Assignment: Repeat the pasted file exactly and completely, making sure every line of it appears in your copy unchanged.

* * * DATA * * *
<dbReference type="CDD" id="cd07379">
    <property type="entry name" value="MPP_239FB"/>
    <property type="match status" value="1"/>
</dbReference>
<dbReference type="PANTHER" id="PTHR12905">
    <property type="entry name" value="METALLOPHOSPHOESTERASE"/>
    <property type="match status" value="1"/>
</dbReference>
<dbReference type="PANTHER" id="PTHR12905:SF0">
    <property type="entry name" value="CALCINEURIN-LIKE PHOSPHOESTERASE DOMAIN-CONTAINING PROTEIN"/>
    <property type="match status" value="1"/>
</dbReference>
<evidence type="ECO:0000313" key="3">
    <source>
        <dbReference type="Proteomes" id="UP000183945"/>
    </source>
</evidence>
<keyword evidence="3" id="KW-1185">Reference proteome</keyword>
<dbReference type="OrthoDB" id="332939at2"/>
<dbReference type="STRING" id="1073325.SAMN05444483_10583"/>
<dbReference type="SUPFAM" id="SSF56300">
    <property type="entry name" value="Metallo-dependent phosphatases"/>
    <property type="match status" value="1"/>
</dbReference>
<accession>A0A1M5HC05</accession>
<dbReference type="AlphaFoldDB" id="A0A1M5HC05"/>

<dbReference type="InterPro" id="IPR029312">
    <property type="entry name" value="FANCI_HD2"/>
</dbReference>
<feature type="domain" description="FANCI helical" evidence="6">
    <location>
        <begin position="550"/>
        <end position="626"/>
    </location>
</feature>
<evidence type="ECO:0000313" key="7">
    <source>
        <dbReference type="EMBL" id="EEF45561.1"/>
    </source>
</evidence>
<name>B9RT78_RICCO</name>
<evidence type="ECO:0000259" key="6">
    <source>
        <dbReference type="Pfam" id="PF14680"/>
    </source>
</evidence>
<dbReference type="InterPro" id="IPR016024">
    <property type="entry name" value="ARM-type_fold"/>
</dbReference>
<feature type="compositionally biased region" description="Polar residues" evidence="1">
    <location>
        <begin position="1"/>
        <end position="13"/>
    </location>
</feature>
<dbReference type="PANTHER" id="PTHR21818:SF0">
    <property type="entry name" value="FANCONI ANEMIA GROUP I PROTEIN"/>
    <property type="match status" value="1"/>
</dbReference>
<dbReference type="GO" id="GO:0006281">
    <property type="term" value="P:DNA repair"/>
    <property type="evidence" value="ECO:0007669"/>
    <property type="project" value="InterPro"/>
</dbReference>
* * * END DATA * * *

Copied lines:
<dbReference type="CDD" id="cd07379">
    <property type="entry name" value="MPP_239FB"/>
    <property type="match status" value="1"/>
</dbReference>
<dbReference type="PANTHER" id="PTHR12905">
    <property type="entry name" value="METALLOPHOSPHOESTERASE"/>
    <property type="match status" value="1"/>
</dbReference>
<dbReference type="PANTHER" id="PTHR12905:SF0">
    <property type="entry name" value="CALCINEURIN-LIKE PHOSPHOESTERASE DOMAIN-CONTAINING PROTEIN"/>
    <property type="match status" value="1"/>
</dbReference>
<evidence type="ECO:0000313" key="3">
    <source>
        <dbReference type="Proteomes" id="UP000183945"/>
    </source>
</evidence>
<keyword evidence="3" id="KW-1185">Reference proteome</keyword>
<dbReference type="OrthoDB" id="332939at2"/>
<dbReference type="STRING" id="1073325.SAMN05444483_10583"/>
<dbReference type="SUPFAM" id="SSF56300">
    <property type="entry name" value="Metallo-dependent phosphatases"/>
    <property type="match status" value="1"/>
</dbReference>
<accession>A0A1M5HC05</accession>
<dbReference type="AlphaFoldDB" id="A0A1M5HC05"/>

<dbReference type="InterPro" id="IPR029312">
    <property type="entry name" value="FANCI_HD2"/>
</dbReference>
<feature type="domain" description="FANCI helical" evidence="6">
    <location>
        <begin position="550"/>
        <end position="626"/>
    </location>
</feature>
<evidence type="ECO:0000313" key="7">
    <source>
        <dbReference type="EMBL" id="EEF45561.1"/>
    </source>
</evidence>
<name>B9RT78_RICCO</name>
<evidence type="ECO:0000259" key="6">
    <source>
        <dbReference type="Pfam" id="PF14680"/>
    </source>
</evidence>
<dbReference type="InterPro" id="IPR016024">
    <property type="entry name" value="ARM-type_fold"/>
</dbReference>
<feature type="compositionally biased region" description="Polar residues" evidence="1">
    <location>
        <begin position="1"/>
        <end position="13"/>
    </location>
</feature>
<dbReference type="PANTHER" id="PTHR21818:SF0">
    <property type="entry name" value="FANCONI ANEMIA GROUP I PROTEIN"/>
    <property type="match status" value="1"/>
</dbReference>
<dbReference type="GO" id="GO:0006281">
    <property type="term" value="P:DNA repair"/>
    <property type="evidence" value="ECO:0007669"/>
    <property type="project" value="InterPro"/>
</dbReference>